The collective uproar over Microsoft’s decision to kill the Start menu in Windows 8 reminds me of this discussion I found in microsoft.public.win95.shellui.
It’s from May 27, 1997:
I know it’s almost 2 years since Win95 was released, but even after a
year of almost daily use I’m still trying to get used to it and I hope
someone can offer words of wisdom: I still prefer the Win3.x way of
finding and then launching programs from pretty icons in group windows
in Program Manager rather than, as we do now, with multiple layers of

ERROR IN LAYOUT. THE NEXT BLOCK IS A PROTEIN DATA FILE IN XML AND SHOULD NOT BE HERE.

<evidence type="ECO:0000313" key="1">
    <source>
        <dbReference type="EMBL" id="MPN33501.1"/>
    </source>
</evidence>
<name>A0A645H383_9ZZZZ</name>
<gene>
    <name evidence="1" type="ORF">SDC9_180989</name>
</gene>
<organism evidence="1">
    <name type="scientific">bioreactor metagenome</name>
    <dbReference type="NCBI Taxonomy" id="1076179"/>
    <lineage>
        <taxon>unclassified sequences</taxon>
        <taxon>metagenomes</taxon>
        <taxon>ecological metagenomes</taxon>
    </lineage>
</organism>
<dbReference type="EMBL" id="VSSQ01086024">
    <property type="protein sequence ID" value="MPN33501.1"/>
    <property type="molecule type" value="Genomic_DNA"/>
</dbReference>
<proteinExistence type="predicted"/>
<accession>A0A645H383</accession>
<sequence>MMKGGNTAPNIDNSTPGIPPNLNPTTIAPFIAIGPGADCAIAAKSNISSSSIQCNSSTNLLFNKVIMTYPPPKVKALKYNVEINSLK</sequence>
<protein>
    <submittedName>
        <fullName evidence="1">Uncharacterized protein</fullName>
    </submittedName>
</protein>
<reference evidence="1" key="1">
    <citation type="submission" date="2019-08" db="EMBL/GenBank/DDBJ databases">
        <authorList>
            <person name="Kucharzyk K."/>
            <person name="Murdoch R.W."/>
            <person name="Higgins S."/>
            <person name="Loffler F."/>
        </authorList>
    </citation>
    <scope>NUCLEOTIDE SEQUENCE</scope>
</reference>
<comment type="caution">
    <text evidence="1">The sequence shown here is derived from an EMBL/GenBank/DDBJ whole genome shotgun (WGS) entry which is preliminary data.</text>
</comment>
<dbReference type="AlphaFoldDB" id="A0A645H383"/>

pure text menus (Start | Programs | many submenus, etc.) I don’t like
the length of time it takes to wade through these submenus, and I
particularly don’t like the excessive hand/mouse activity it involves.
I especially don’t like not having a Program Manager which I can easily
Alt-Tab to in order to get to these icons.
I know I can minimize my open apps to get to my desktop icons, and I
know there’s Power Toys which will allow you to access your desktop via
a text menu, and I know there are other workarounds for this issue.
What I don’t understand is why the developers felt that this new way is
an advantage. Can someone please help me see this?
The responses are downright poignant.
(Tip: You could replace that hideous newfangled Windows 95 Start menu with the time-tested Windows 3.x Program Manager by setting shell=progman.exe in System.ini.)